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Uncle Drew

Movie review by
Sandie Angulo Chen, Common Sense Media
Uncle Drew Movie Poster Image
Amusing street-ball comedy has a few racy jokes, language.
  • PG-13
  • 2018
  • 103 minutes
Parents recommend

Parents say

age 13+
Based on 15 reviews

Kids say

age 11+
Based on 5 reviews

We think this movie stands out for:

A lot or a little?

The parents' guide to what's in this movie.

Positive Messages

Several positive messages, the most obvious being that you have to take risks to achieve your goals, and you shouldn't let the possibility of failure stop you from trying to succeed. Another big message is that sports should be played above all for the love of the game and of your team, not (simply) for financial benefit. The importance of teamwork, communication, and forgiveness are also explored.

Positive Role Models & Representations

Dax loves basketball and is ambitious about helping to discover an extraordinary team/player. Uncle Drew loves basketball and learns from past mistakes. Big Fella, Boots, Preacher, and Lights all teach Dax (and one another) about the meaning of the game and the importance of teamwork, forgiveness, and playing with your heart.


Big Fella clocks Uncle Drew with a martial arts-like strike. A character has a heart attack but recovers.


Kissing. A few suggestive jokes and scenes, including a woman wrapped in a towel and man shirtless in a towel joking about how they were in the shower together "getting dirty." Repeated reference to Uncle Drew sleeping with a teammate's "girl" back in the day. Uncle Drew's conversion van has a "boom boom room" (a space with a bed), where he supposedly bedded many, many women. One nonsexual glimpse at Shaquille O'Neill's bare backside. Viagra joke.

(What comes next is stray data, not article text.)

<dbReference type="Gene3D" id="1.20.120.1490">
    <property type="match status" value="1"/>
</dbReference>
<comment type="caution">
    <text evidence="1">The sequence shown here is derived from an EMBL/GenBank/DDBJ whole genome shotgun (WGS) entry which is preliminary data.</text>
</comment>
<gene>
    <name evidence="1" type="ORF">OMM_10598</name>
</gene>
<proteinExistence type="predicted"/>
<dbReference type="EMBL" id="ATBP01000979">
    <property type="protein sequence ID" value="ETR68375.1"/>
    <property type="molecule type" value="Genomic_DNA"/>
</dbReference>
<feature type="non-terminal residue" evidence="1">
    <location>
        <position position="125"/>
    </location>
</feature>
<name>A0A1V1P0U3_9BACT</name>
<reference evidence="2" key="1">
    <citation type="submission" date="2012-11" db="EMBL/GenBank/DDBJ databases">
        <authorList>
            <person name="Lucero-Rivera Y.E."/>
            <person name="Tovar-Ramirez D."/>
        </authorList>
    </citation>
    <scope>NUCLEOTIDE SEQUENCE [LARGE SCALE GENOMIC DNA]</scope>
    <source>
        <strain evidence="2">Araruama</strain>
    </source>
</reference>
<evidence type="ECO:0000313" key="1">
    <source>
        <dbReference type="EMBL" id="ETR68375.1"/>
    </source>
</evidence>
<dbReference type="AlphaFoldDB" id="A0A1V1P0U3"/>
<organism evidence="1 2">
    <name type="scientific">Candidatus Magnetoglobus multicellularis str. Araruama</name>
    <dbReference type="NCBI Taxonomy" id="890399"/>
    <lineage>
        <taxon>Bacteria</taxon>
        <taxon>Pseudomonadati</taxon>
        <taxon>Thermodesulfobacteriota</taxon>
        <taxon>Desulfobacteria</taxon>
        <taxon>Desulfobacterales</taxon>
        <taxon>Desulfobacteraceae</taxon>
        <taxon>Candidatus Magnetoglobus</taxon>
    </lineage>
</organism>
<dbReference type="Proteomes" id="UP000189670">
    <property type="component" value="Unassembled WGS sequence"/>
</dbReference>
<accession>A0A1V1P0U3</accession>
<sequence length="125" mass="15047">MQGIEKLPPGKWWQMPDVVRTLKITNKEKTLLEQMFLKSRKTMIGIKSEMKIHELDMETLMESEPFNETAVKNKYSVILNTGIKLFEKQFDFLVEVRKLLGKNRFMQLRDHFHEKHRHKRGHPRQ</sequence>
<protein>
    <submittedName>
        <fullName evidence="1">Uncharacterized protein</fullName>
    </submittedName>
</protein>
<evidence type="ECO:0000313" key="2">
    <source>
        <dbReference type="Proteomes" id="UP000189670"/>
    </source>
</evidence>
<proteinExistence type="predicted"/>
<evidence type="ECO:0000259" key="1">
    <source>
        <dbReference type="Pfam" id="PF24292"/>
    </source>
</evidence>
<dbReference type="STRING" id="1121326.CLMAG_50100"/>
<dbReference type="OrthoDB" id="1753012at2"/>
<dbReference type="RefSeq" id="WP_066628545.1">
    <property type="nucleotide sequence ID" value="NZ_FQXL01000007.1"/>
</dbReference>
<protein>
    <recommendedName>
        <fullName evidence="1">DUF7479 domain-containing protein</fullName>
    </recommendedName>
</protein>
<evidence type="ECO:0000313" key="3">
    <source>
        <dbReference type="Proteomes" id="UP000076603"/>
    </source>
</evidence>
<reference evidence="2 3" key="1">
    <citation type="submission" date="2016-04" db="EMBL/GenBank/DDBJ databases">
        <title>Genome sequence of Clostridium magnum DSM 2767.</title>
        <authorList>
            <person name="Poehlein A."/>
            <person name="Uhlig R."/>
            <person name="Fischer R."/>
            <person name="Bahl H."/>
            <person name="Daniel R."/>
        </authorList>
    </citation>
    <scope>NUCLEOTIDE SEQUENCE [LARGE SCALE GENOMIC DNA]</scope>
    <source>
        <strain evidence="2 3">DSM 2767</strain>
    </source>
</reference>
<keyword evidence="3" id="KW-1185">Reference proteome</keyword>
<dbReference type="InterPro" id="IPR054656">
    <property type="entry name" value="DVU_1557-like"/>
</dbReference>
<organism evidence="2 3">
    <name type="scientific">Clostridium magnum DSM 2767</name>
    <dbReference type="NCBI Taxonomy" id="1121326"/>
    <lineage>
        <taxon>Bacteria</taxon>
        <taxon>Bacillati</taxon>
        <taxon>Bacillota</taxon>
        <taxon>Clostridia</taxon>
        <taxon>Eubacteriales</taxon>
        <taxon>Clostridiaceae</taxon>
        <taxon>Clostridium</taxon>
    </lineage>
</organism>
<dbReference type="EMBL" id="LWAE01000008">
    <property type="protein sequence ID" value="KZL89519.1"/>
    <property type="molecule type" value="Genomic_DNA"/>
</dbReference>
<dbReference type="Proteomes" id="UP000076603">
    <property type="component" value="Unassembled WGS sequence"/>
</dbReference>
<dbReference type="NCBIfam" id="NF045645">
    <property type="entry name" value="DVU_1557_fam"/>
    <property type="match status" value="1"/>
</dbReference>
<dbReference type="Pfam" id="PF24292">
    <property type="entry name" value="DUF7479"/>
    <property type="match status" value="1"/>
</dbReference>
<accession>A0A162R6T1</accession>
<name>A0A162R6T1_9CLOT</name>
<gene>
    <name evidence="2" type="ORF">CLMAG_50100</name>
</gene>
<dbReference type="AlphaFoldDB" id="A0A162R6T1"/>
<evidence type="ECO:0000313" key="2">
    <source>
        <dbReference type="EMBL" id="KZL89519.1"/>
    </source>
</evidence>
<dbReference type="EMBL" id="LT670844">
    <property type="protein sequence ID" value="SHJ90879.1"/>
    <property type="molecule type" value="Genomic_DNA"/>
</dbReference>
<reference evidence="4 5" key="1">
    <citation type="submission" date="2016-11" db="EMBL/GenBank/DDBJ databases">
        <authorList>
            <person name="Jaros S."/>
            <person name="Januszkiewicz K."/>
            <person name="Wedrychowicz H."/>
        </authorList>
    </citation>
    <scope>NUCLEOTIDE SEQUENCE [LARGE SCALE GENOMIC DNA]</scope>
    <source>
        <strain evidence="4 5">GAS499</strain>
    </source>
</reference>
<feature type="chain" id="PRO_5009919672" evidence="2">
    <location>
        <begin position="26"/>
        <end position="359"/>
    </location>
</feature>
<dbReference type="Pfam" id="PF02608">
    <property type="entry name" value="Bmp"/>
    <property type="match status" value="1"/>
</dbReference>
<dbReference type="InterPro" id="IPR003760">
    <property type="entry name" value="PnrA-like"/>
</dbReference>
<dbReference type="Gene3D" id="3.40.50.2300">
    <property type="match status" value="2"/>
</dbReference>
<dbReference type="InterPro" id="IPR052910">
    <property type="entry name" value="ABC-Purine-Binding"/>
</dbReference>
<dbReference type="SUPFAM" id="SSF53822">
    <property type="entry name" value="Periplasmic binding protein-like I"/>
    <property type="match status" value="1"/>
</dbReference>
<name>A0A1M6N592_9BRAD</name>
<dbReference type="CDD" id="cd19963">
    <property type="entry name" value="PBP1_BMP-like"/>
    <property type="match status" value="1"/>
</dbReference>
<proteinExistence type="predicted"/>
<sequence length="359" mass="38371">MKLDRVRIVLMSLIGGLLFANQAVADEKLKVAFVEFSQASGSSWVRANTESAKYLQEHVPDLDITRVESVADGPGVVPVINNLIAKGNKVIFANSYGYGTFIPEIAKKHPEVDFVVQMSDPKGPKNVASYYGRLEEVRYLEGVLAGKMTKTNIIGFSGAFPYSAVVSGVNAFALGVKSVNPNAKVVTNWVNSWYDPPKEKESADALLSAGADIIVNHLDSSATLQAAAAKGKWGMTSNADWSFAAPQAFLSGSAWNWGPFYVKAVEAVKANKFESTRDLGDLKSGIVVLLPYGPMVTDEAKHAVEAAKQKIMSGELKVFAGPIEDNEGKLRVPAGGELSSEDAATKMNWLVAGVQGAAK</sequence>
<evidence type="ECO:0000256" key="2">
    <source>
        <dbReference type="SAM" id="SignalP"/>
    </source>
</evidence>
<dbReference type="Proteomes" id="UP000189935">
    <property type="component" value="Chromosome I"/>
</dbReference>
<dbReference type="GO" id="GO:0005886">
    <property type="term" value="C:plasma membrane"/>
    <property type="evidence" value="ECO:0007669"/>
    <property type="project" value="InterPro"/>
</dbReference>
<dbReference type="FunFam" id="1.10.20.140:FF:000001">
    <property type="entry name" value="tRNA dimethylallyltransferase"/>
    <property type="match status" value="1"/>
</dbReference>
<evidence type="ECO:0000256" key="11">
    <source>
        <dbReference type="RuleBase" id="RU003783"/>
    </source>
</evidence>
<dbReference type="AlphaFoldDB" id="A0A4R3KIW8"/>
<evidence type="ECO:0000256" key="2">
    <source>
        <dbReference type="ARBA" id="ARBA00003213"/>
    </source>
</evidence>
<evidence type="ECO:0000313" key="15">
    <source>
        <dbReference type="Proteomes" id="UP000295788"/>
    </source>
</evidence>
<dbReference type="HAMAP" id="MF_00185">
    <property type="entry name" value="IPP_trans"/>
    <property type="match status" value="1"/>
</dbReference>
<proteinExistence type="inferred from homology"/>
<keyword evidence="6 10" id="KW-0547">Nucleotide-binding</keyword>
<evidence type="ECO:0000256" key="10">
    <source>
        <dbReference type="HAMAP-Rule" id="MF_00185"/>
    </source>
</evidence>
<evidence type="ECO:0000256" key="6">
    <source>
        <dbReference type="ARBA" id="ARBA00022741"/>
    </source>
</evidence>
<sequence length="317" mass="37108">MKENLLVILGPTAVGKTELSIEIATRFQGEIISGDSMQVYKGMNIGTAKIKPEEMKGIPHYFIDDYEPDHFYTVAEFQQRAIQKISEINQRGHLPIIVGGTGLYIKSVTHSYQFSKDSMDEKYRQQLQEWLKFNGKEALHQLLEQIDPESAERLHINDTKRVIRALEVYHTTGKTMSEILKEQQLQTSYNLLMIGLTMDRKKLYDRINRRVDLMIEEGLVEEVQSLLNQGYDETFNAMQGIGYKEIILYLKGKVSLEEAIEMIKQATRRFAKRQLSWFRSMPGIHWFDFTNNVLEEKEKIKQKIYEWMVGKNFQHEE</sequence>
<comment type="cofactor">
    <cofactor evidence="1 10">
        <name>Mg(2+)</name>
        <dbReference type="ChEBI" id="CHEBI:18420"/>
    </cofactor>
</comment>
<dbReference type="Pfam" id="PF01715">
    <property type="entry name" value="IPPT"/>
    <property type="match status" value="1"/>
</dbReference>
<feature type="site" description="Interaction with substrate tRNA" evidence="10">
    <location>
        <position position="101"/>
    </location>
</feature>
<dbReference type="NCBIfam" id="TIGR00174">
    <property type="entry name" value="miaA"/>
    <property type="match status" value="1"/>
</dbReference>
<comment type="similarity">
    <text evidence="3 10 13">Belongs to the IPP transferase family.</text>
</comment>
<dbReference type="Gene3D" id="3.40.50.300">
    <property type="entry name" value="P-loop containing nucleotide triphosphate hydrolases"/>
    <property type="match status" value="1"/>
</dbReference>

One use of "s--t" and "son of a bitch," and a few more of "d--k," "ass," "damn," "Jesus" (as an exclamation), "stupid," "hell," etc. A bleeped out use of "f--k."


Nike logo in nearly every scene; not just on sneakers but also apparel. Uncle Drew wears Kyrie Irving Nikes, and Jordans are purchased as part of the plot. ESPN (one of the movie's producing partners) is heavily promoted, particularly SportsCenter. Other obvious brands: Foot Locker, Gucci, Panasonic, Cadillac, Aleve, Pepsi (also one of the producing partners), GM, Enterprise, Bud Light, Vizio, KT Tape.

Drinking, Drugs & Smoking

Adults drink at a bar/club.

What parents need to know

Parents need to know that Uncle Drew is a basketball comedy starring NBA All Star Kyrie Irving, with legendary players Shaquille O'Neill, Reggie Miller, Lisa Leslie, Chris Webber, and Nate Robinson co-starring as 70-something retirees who reunite to play in one final street-ball tournament together. Co-produced by ESPN in partnership with Pepsi and Nike, the film features and mentions those brands prominently. Uncle Drew even wears Irving's brand of Nike sneakers in a wink to the athlete behind the old-timer persona. Expect some suggestive jokes and scenes (e.g., a man and a woman in towels make it clear what they were doing in the shower together) and infrequent language ("s--t," "damn," "ass"). But the movie has strong messages about teamwork, taking risks to achieve your goals, and playing for the love of the game; it's generally fine for mature tweens and up, particularly if they're big basketball fans.

User Reviews

  • Parents say
  • Kids say
Parent of a 10 year old Written byBizeumi July 2, 2018

Should b R rated

Our expectations of the movie were to see a whitty elderly basketball team outplay younger teams. We did not expect the overly sexualization of many of the char... Continue reading
Adult Written byDV78 June 29, 2018

summertime family fun

This was a fun family movie. It has a positive message about teamwork and only mild language. My kids thought it was hilarious.